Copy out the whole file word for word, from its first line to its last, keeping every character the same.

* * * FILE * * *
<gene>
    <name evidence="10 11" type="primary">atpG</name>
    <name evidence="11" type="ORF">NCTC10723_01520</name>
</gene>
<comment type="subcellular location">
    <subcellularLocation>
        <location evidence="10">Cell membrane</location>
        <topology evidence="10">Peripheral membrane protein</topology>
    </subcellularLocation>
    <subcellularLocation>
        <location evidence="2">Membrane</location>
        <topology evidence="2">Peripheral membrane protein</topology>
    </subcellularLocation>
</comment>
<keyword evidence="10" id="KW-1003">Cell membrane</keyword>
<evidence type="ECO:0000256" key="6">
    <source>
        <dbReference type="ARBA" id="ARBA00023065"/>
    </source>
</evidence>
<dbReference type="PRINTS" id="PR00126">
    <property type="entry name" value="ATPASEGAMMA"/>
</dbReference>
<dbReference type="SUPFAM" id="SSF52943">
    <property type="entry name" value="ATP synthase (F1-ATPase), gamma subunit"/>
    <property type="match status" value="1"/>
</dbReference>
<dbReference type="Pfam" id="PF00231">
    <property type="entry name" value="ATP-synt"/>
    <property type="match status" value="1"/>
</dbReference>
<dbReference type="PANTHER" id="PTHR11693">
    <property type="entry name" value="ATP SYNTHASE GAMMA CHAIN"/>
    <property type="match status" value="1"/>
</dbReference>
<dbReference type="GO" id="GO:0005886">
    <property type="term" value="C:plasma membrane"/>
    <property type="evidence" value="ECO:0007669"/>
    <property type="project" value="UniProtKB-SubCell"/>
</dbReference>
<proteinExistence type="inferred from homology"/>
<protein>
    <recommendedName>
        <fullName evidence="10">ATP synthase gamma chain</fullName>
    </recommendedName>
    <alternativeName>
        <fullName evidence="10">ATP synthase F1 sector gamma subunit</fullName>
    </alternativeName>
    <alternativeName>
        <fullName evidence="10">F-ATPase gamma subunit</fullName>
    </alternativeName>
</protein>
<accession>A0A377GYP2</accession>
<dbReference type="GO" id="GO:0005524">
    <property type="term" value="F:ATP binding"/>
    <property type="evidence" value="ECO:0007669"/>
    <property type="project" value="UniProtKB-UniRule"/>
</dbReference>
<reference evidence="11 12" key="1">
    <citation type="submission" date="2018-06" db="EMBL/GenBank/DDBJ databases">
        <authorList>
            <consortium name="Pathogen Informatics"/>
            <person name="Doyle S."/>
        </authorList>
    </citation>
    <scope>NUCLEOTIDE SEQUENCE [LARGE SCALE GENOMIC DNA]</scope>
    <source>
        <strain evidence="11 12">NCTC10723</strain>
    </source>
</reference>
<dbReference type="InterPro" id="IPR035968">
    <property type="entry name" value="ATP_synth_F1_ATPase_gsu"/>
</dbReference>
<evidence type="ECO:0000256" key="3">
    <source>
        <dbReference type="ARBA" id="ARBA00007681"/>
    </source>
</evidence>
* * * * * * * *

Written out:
<gene>
    <name evidence="10 11" type="primary">atpG</name>
    <name evidence="11" type="ORF">NCTC10723_01520</name>
</gene>
<comment type="subcellular location">
    <subcellularLocation>
        <location evidence="10">Cell membrane</location>
        <topology evidence="10">Peripheral membrane protein</topology>
    </subcellularLocation>
    <subcellularLocation>
        <location evidence="2">Membrane</location>
        <topology evidence="2">Peripheral membrane protein</topology>
    </subcellularLocation>
</comment>
<keyword evidence="10" id="KW-1003">Cell membrane</keyword>
<evidence type="ECO:0000256" key="6">
    <source>
        <dbReference type="ARBA" id="ARBA00023065"/>
    </source>
</evidence>
<dbReference type="PRINTS" id="PR00126">
    <property type="entry name" value="ATPASEGAMMA"/>
</dbReference>
<dbReference type="SUPFAM" id="SSF52943">
    <property type="entry name" value="ATP synthase (F1-ATPase), gamma subunit"/>
    <property type="match status" value="1"/>
</dbReference>
<dbReference type="Pfam" id="PF00231">
    <property type="entry name" value="ATP-synt"/>
    <property type="match status" value="1"/>
</dbReference>
<dbReference type="PANTHER" id="PTHR11693">
    <property type="entry name" value="ATP SYNTHASE GAMMA CHAIN"/>
    <property type="match status" value="1"/>
</dbReference>
<dbReference type="GO" id="GO:0005886">
    <property type="term" value="C:plasma membrane"/>
    <property type="evidence" value="ECO:0007669"/>
    <property type="project" value="UniProtKB-SubCell"/>
</dbReference>
<proteinExistence type="inferred from homology"/>
<protein>
    <recommendedName>
        <fullName evidence="10">ATP synthase gamma chain</fullName>
    </recommendedName>
    <alternativeName>
        <fullName evidence="10">ATP synthase F1 sector gamma subunit</fullName>
    </alternativeName>
    <alternativeName>
        <fullName evidence="10">F-ATPase gamma subunit</fullName>
    </alternativeName>
</protein>
<accession>A0A377GYP2</accession>
<dbReference type="GO" id="GO:0005524">
    <property type="term" value="F:ATP binding"/>
    <property type="evidence" value="ECO:0007669"/>
    <property type="project" value="UniProtKB-UniRule"/>
</dbReference>
<reference evidence="11 12" key="1">
    <citation type="submission" date="2018-06" db="EMBL/GenBank/DDBJ databases">
        <authorList>
            <consortium name="Pathogen Informatics"/>
            <person name="Doyle S."/>
        </authorList>
    </citation>
    <scope>NUCLEOTIDE SEQUENCE [LARGE SCALE GENOMIC DNA]</scope>
    <source>
        <strain evidence="11 12">NCTC10723</strain>
    </source>
</reference>
<dbReference type="InterPro" id="IPR035968">
    <property type="entry name" value="ATP_synth_F1_ATPase_gsu"/>
</dbReference>
<evidence type="ECO:0000256" key="3">
    <source>
        <dbReference type="ARBA" id="ARBA00007681"/>
    </source>
</evidence>